SMOKING BAN IN HOAs – A New Law Is Introduced in California

SMOKING IN HOAS: AB 746 recently introduced in California (not law yet) takes aim at health hazards of secondhand smoke in multi-family residences that share walls, ceilings, floors or ventilation systems, says Jim Sanders of the Sacramento Bee (2-28-2013 Article). “Landlords already have authority to prohibit smoking in their rental units, through a law implemented last year, but Levine’s bill would impose a mandatory ban statewide. One-third of California’s residents live in multiunit housing No state ever has ventured into personal bedrooms and living rooms with its smoking restrictions, but California is going even further than that by targeting owner-occupied residences as well as rental units.” He says the goal is to “eliminate secondhand smoke that can be harmful when drifting through windows, walls, crawl spaces, ventilation systems, light fixtures, plumbing, ductwork, baseboards and wiring gaps. The bill would permit outdoor smoking near apartments or condos, but only in a clearly marked area that is at least 20 feet from any housing unit and 100 feet from a playground, school or pool. Condominium neighbors collaboratively would choose a site.”

Here are some tidbits out of the law, which would be added to the Health and Safety Code.

Smoking in a private residence licensed as a family day care home during its hours of operation and in those areas of the facility where children are present, is already prohibited, and currently, landlords may prohibit the smoking of tobacco in their buildings or on the property. The new law would prohibit smoking cigarettes and other tobacco products in all areas of multifamily dwellings, except areas designated for smoking – for condominiums and townhouses this means areas approved by the Association.. This bill does not address marijuana.  Multifamily dwellings under the statute are residential properties containing 2 or more units with one or more shared walls, floors, ceilings, or ventilation systems.

Any person who violates the requirements of the bill would be guilty of a crime.

“(c) The landlord, property manager, building owner, homeowners’ association, or other equivalent authority may designate an outdoor area where smoking is permitted if the area meets all of the following criteria:

(1) The area is located at least 20 feet from any unit or enclosed area where smoking is prohibited.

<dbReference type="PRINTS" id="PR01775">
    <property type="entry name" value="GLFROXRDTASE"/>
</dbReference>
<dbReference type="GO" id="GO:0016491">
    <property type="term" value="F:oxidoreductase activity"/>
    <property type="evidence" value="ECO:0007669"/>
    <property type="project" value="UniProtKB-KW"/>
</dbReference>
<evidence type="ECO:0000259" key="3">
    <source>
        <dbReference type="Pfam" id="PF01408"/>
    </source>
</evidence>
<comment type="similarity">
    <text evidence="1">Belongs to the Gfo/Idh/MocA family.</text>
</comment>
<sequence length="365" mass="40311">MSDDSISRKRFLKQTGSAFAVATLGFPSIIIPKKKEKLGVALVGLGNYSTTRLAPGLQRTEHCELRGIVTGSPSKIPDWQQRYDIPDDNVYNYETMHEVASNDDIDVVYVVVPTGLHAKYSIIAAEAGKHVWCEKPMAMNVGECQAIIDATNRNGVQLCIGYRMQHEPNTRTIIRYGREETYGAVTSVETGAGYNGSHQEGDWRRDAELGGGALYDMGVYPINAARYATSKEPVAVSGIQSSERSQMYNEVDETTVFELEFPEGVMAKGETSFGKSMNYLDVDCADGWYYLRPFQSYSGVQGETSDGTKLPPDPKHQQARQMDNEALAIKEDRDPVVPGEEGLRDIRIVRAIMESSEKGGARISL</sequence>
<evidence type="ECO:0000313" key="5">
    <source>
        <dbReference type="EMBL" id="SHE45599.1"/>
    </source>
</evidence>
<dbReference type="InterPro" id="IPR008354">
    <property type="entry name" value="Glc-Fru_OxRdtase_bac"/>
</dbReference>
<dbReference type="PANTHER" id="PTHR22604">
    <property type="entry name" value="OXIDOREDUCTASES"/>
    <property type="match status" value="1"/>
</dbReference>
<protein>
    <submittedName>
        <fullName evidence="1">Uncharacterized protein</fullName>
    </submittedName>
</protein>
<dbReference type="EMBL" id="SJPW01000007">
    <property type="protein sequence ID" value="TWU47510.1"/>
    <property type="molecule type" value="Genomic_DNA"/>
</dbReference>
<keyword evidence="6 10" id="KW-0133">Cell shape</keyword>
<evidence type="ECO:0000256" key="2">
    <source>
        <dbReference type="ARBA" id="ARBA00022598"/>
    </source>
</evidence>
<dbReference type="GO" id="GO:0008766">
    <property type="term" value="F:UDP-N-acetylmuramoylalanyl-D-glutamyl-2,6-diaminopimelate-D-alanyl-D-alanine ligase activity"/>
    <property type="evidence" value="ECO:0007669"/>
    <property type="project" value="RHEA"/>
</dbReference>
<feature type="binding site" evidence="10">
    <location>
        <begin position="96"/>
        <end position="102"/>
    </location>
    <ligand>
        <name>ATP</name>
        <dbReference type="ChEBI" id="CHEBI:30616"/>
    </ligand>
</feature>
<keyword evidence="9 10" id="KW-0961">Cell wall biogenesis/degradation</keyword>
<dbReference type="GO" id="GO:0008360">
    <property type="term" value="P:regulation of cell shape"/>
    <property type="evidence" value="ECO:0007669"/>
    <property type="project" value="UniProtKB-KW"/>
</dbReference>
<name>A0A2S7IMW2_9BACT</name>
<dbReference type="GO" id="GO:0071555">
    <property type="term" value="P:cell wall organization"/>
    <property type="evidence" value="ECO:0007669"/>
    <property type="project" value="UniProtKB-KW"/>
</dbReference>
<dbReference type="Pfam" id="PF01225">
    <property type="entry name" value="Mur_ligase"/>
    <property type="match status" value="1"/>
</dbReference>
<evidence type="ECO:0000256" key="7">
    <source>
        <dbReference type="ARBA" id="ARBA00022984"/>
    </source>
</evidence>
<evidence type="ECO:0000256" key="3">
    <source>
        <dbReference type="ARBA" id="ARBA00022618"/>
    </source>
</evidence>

(2) The area does not include, and is at least 100 feet from, unenclosed areas primarily used by children and unenclosed areas with improvements that facilitate physical activity including playgrounds, swimming pools, and school campuses.

(3) The area includes no more than 10 percent of the total enclosed area of the multifamily dwelling for which it is designated.

(4) The area has a clearly marked perimeter and is identified by conspicuous signs.

(5) The area is completely within a confined area.

(6) The area does not overlap with any enclosed or unenclosed area in which smoking is otherwise prohibited.”

As for the crime part of the bill: “(d) Any person who violates this section is guilty of an infraction and shall be punished by a fine not to exceed one hundred dollars ($100) for each violation.”

City or county ordinances would not be preempted or become ineffective by this law and the ordinances would be enforceable alsoin areas where they are “more stringent than” the law.

The big question of course is who will enforce AB 746 if it becomes law (the association or neighbors) and how, and what impact (or pushback) it would have relating to died-in-the-wool smokers or people, who can’t easily get out of their units because of age, disabilities or other reasons.  Nonsmokers or advocates against second hand smoke will consider this to be progress if the law is enacted. Smokers will likely consider it further infringement on their rights. Who will win the argument in Sacramento? You can read or download the full bill or follow the legislation by signing up on the California legislative website or following “caiclac.org”.

And on a side note, there are a lot of advertisements for E-cigarettes floating around on the web these days, and this product is touted as the answer to the second hand smoke problem. Apparently with these cigarettes, which are battery operated, nicotine is released through a vaporized liquid and when the “smoker” breathes out he or she experiences the sensation of smoke, with a release of vapor that looks like smoke, but does not smell like smoke, or involve smoke, combustion or burning of anything.

Perhaps a reader who has had experience with this kind of product will to weigh in.

  • Share/Bookmark
One Response to SMOKING BAN IN HOAs – A New Law Is Introduced in California
  1. Beth Grimm
    April 20, 2013 | 5:24 am

    I agree that the E-cigarettes would not seem to be subject to the law as proposed. Marijuana is not covered in the proposed bill. Clove smoking and other offensive smells would be actionable as a nuisance, if all planets were alighned (meaning all things went the right way). Thanks for your comments.